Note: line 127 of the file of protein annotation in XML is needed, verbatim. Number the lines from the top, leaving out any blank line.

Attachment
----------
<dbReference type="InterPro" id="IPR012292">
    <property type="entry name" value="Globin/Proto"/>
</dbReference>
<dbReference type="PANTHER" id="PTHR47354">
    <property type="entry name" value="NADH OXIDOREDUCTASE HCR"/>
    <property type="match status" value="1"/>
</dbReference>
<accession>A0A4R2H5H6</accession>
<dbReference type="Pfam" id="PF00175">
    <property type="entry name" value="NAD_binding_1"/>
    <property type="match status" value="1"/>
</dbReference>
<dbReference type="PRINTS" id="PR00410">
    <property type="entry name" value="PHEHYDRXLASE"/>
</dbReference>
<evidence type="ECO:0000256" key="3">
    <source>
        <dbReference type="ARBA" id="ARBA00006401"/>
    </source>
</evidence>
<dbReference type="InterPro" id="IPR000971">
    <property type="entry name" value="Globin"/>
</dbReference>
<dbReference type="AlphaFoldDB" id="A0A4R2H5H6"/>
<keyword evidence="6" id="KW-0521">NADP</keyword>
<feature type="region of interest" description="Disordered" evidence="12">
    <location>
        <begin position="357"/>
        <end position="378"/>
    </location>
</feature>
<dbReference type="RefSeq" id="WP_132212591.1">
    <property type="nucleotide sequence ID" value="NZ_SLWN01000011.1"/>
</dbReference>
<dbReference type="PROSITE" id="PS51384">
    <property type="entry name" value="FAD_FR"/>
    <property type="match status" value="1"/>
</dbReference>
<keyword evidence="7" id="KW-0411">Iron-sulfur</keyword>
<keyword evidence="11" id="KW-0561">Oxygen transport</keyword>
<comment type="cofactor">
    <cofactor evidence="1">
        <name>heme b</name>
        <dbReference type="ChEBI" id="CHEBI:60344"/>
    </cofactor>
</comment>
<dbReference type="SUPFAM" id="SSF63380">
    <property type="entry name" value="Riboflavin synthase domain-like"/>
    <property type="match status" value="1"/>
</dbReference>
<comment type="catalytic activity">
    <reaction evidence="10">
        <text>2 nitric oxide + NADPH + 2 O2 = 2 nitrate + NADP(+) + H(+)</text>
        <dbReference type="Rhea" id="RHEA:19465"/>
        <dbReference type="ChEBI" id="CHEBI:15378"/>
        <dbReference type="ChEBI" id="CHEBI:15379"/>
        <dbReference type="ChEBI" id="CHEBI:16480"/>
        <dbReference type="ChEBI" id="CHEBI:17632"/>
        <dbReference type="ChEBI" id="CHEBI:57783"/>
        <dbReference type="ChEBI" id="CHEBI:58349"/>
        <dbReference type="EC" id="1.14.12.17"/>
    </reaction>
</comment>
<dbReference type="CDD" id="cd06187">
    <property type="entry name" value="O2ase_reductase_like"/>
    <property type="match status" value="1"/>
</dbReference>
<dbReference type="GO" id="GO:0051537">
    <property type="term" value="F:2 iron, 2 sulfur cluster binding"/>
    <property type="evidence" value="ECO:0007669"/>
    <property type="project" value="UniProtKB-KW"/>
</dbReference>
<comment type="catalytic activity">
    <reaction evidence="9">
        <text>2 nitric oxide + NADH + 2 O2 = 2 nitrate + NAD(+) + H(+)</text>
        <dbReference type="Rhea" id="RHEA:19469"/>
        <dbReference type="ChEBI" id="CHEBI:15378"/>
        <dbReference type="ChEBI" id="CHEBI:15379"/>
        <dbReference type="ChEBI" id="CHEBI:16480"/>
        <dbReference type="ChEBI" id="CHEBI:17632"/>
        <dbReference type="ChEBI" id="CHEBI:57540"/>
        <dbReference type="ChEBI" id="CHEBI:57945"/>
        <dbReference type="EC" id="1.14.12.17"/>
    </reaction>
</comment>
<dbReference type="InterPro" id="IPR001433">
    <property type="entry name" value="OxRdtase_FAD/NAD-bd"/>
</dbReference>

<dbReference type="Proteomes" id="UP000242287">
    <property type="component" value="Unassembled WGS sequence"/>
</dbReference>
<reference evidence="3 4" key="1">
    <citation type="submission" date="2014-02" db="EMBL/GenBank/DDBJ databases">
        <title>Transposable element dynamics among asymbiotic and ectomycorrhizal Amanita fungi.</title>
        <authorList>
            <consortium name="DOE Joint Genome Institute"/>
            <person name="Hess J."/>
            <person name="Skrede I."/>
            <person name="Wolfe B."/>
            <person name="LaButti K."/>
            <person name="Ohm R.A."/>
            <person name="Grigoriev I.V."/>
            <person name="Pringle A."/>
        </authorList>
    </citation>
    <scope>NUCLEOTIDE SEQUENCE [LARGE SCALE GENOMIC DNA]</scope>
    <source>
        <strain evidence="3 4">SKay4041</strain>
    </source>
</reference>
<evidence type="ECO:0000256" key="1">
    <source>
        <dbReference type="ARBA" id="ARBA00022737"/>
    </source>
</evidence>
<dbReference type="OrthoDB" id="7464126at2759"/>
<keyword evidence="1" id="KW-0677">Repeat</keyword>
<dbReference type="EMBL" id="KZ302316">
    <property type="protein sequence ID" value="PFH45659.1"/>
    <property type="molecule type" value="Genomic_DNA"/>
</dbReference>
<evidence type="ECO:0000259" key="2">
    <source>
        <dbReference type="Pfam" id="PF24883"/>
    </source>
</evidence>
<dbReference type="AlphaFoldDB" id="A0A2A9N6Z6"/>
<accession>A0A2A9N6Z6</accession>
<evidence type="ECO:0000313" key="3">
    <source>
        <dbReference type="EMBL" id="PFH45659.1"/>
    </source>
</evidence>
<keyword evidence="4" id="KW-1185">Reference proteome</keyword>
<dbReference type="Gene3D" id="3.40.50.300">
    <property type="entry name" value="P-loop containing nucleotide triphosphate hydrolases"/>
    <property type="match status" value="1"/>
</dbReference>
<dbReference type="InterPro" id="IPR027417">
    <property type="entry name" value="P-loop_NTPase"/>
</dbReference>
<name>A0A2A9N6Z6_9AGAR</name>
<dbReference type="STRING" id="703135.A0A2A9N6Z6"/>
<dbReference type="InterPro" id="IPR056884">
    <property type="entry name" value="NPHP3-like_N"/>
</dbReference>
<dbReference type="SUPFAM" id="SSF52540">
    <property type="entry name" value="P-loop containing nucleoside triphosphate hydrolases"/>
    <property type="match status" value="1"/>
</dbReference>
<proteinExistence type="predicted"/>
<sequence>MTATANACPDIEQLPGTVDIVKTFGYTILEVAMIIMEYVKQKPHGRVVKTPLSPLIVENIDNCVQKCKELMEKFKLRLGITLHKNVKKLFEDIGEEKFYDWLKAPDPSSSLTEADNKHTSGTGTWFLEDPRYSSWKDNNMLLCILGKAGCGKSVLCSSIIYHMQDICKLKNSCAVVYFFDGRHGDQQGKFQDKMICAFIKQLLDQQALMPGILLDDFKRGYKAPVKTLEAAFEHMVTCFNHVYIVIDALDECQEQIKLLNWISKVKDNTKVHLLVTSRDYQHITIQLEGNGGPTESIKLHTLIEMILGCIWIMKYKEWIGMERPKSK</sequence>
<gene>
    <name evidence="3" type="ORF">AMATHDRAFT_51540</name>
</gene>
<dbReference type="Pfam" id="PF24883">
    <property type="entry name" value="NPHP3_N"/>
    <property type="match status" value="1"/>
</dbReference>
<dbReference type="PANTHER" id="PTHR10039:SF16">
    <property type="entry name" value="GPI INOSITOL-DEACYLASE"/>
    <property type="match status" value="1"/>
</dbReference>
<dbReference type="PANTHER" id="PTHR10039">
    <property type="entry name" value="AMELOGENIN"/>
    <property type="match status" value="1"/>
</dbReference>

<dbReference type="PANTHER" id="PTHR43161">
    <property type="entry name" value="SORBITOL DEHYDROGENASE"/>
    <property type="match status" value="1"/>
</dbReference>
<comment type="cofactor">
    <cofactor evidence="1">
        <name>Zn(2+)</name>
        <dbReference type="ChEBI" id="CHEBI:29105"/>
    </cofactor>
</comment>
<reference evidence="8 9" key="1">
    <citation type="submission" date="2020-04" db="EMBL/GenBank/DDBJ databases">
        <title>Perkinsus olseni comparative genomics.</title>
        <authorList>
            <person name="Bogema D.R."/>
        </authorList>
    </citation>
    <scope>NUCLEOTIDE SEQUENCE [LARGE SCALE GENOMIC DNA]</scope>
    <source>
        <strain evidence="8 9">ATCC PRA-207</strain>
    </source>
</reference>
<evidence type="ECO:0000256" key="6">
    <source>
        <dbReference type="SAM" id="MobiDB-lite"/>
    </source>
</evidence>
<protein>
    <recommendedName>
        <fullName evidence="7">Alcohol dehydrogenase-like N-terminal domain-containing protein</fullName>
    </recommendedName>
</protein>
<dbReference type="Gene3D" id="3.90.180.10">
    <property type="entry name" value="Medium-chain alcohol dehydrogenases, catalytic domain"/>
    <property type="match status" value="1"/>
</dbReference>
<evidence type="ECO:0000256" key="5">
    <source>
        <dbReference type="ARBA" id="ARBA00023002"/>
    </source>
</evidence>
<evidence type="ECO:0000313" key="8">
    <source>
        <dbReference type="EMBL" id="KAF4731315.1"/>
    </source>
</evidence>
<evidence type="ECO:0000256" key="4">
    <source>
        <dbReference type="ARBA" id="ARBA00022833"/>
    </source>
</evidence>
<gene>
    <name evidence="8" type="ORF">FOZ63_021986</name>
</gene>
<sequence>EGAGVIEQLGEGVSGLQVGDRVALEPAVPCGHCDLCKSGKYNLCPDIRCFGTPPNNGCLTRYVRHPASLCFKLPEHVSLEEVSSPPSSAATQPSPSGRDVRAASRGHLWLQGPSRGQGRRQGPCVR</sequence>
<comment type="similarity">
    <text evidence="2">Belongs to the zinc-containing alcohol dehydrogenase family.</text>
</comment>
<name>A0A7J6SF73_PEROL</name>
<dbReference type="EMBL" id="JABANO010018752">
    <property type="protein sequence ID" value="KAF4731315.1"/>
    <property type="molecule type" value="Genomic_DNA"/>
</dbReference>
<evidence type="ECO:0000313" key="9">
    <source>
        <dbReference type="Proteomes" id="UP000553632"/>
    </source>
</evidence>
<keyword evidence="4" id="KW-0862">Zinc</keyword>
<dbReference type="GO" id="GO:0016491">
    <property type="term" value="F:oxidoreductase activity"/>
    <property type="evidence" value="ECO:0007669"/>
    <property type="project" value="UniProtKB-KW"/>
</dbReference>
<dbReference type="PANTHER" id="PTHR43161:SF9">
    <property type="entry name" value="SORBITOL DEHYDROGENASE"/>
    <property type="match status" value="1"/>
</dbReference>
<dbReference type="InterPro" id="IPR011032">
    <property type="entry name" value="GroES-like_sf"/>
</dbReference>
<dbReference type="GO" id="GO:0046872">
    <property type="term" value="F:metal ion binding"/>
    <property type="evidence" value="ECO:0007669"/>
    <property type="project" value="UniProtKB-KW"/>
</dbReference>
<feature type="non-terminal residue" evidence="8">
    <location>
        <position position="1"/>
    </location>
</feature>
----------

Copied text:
<dbReference type="AlphaFoldDB" id="A0A2A9N6Z6"/>